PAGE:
MEXICAN GARTER SNAKE } Thamnophis eques megalops
DESCRIPTION: Adults of the species are considered medium-sized garter snakes, reaching about 18 to 40 inches long with a maximum length of one meter. They range in color from olive or olive brown to olive gray, with three yellow stripes running the length of the body and darkening toward the tail. A light-colored crescent extends behind the corners of the mouth.
HABITAT: In general, Mexican garter snakes are found in Southwest riparian areas with permanent water, in desert-grassland cienegas, in or along streams in valley floors, and occasionally in desert and lower oak woodland habitats. Populations are most abundant on the margins of intermediate-sized streams at high elevations in association with cottonwood, willow, seep willow, mesquite, and a variety of grasses. Populations also may be found in the shallow waters, banks, and riparian vegetation of large river riparian woodlands and forests.
RANGE: The snake ranges from central and southeastern Arizona to Oaxaca, Mexico. The range in Arizona is from the southeast corner of the San Rafael and Sonoita grasslands to Arivaca. It can also be found along the Agua Fria, Oak Creek, and Verde rivers, and along some parts of the Salt and Black rivers.
MIGRATION: This species is nonmigratory.
BREEDING: Snakes breed in fall and early spring, and females store the sperm until ovulation in late March or early April. Like all garter snakes, the Mexican garter snake gives birth to live young instead of laying eggs. On average, about half the females in a population will give birth each year, and they will birth from 10 to 20 young. Young are born between early June and early July.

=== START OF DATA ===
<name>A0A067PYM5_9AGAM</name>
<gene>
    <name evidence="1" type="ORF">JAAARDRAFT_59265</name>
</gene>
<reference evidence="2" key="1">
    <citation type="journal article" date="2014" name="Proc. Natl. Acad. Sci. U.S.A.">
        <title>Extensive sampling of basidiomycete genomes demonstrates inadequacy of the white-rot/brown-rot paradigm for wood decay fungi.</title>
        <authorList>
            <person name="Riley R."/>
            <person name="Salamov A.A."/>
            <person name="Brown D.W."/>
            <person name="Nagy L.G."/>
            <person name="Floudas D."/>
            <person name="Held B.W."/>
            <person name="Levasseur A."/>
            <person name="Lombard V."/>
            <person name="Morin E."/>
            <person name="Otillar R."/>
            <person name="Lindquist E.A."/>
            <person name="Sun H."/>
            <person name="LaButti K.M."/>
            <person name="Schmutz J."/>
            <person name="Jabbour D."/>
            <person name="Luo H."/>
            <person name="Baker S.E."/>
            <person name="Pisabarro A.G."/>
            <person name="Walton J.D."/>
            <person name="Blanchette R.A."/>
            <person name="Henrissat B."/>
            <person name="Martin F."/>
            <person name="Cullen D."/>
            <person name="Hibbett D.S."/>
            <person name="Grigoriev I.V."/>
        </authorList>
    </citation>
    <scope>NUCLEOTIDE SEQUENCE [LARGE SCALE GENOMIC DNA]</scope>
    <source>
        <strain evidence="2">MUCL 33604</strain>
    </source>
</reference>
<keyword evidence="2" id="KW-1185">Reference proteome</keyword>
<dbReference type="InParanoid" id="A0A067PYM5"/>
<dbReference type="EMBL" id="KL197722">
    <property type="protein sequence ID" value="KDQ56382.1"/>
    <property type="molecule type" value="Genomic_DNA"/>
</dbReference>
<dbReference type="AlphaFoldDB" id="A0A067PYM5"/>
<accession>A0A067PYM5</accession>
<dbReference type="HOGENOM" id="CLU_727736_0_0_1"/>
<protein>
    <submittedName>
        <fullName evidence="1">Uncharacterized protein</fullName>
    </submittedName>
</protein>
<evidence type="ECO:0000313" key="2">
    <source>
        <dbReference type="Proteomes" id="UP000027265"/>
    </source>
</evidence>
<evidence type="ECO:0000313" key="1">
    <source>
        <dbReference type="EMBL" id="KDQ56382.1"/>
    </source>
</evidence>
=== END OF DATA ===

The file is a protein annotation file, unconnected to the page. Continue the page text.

LIFE CYCLE: Males mature in two years, while females reach maturity in two to three years.
FEEDING: The Mexican garter snake is classified as a terrestrial-aquatic generalist because it feeds on both aquatic and terrestrial prey. It has a varied diet consisting mainly of frogs, tadpoles, and fish, supplemented by lizards and mice. Native prey species play a large role in the ecology of Mexican garter snakes, and in areas where such prey is scarce, there are few garter snakes. Native prey such as the Chiricahua leopard frog and Gila topminnow are becoming increasingly rare.
THREATS: The Mexican garter snake is threatened by the destruction, modification, and deterioration of habitat, disappearance of native prey, and spread of nonnative predator species.
POPULATION TREND: Population trends clearly demonstrate that the Mexican garter snake is declining in the United States — many populations show negative trends, low densities, and the possibility of extirpation. There may be only a few hundred snakes in the United States, and present trends for the Mexican garter snake in the country can be expected to continue. Although little is known about the snake in Mexico, population decline can be expected there as well, since similar threats are present.